Whenever someone mentions the comic strip Doonesbury to me — and that’s not very often — it seems to come in the form of a complaint.
Some folks feel political satire has no place on the comics page, especially if it’s satire they disagree with.
I frankly have no strong feelings about it one way or the other. The viewpoints of the comic strips we publish are pretty diverse, and I see no reason why the spectrum can’t include political satire. Doonesbury creator Garry Trudeau elicits a chuckle now and then, and that’s the best I hope for from a comic strip. Plus, Doonesbury is something of a well-established tradition on comics pages around the country, as are the other strips you see in the Triplicate.
Last week, however, I felt the Doonesbury story line crossed into bad taste. My decision to publish an alternative set of old strips led to — you guessed it — complaints. And even though this whole issue kind of snuck up on me (the comics pages generally being on auto-pilot), the one complaint that resonated was that I didn’t explain my action to readers in advance.
It dealt with a new Texas law that requires women requesting an abortion to submit to a transvaginal ultrasound. While performing the ultrasound, abortion providers must play the sounds of the fetal heartbeat and show and describe the images.
Trudeau, predictably, finds the law inappropriately invasive. In the strip, a young woman is ushered into a “shaming room” where “a middle-aged male state legislator will be with you shortly.” Ultimately a doctor says he’ll now perform the ultrasound with a “shaming wand” and adds, “By the authority vested in me by the GOP base, I thee rape.”
Say what you will about the issues at play here, in my mind that goes too far for a comic strip. Of the 1,400 newspapers that carry Doonesbury, about 50 others agreed.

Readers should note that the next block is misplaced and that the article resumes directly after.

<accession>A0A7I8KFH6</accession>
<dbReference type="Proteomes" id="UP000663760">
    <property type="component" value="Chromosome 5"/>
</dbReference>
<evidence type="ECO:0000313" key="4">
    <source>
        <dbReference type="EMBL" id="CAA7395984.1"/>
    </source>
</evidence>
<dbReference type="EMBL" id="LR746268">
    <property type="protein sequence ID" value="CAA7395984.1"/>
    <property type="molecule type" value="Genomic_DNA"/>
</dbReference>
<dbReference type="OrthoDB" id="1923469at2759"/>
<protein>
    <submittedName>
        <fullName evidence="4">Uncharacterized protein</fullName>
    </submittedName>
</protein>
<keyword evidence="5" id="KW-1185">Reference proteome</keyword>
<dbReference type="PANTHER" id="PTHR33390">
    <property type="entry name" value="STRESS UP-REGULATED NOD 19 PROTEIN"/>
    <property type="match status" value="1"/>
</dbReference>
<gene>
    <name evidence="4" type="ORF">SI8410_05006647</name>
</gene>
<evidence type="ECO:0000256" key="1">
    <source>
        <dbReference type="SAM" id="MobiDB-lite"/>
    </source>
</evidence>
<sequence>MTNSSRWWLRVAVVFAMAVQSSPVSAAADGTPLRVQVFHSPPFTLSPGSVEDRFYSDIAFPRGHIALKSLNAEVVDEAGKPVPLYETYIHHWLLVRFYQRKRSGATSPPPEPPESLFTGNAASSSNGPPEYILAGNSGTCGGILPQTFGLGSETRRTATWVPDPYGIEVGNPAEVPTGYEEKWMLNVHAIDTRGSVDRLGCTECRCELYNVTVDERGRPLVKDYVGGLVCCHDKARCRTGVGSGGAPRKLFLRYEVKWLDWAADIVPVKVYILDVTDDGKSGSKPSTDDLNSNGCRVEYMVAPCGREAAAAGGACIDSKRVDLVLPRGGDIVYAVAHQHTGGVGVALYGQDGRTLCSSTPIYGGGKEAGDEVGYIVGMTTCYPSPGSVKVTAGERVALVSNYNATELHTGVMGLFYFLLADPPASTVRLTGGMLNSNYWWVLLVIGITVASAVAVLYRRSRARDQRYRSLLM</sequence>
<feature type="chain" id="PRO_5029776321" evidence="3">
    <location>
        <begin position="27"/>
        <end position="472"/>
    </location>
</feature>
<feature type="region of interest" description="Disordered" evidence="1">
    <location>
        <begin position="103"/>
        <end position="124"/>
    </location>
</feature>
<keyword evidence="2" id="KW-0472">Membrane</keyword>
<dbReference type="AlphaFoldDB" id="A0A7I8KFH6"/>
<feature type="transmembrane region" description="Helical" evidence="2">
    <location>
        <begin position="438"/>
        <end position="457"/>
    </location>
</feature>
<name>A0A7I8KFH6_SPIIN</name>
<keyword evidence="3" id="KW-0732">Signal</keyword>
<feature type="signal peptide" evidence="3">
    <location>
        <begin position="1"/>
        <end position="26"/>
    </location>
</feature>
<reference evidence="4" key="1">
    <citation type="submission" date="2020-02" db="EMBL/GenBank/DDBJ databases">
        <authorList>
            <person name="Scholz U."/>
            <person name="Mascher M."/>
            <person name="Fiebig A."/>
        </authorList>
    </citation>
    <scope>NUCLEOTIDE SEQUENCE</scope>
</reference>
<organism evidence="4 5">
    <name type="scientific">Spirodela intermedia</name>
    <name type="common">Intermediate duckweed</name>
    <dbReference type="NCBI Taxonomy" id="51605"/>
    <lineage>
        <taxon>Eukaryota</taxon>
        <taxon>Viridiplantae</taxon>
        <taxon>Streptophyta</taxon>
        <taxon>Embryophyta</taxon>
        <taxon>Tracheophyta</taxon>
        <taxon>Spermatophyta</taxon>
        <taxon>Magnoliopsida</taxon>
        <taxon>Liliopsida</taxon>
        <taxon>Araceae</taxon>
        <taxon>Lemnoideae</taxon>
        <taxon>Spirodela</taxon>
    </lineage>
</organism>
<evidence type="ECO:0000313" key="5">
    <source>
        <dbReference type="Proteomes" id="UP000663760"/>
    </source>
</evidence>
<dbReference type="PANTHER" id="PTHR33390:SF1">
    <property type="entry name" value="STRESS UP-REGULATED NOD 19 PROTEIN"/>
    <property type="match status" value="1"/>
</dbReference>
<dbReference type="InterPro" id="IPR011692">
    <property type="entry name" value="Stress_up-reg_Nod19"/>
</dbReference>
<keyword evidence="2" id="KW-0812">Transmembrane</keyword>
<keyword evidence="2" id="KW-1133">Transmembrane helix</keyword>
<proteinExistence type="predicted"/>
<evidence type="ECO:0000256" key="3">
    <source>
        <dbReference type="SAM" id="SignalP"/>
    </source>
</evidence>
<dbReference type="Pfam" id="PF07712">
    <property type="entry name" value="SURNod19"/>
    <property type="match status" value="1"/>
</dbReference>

The Oregonian told its readers (in advance, to its credit) that it wasn’t printing last week’s storyline because it “went over the line of good taste and humor … using graphic language and images inappropriate for a comics page.”
Other newspapers, including the Los Angeles Times, moved the strip to the editorial page. Over the years, some newspapers have regularly printed Doonesbury on the editorial page, sometimes pairing it with Mallard Fillmore. The latter strip features a politically conservative duck who works at a TV station in Washington, D.C.
If only Mallard Fillmore were an apt political alternative to Doonesbury! Instead, it seldom plies the waters of satirical humor. Instead, it tends to bluntly deliver policy statements. The fact that they emanate from a cartoon character doesn’t make them political satire.
That’s the problem with a lot of editorial cartoonists, whose work we do display on the opinion page. It’s not enough to be an artist with an opinion. A good editorial cartoon provides an intelligent twist – a unique take on an issue that provides a chuckle at least, an epiphany at best.
Sometimes, I find that the best editorial cartoons are ones I don’t agree with. Done right, political satire on the comics page or the opinion page can actually help bring us together, whatever our views. That is its great value.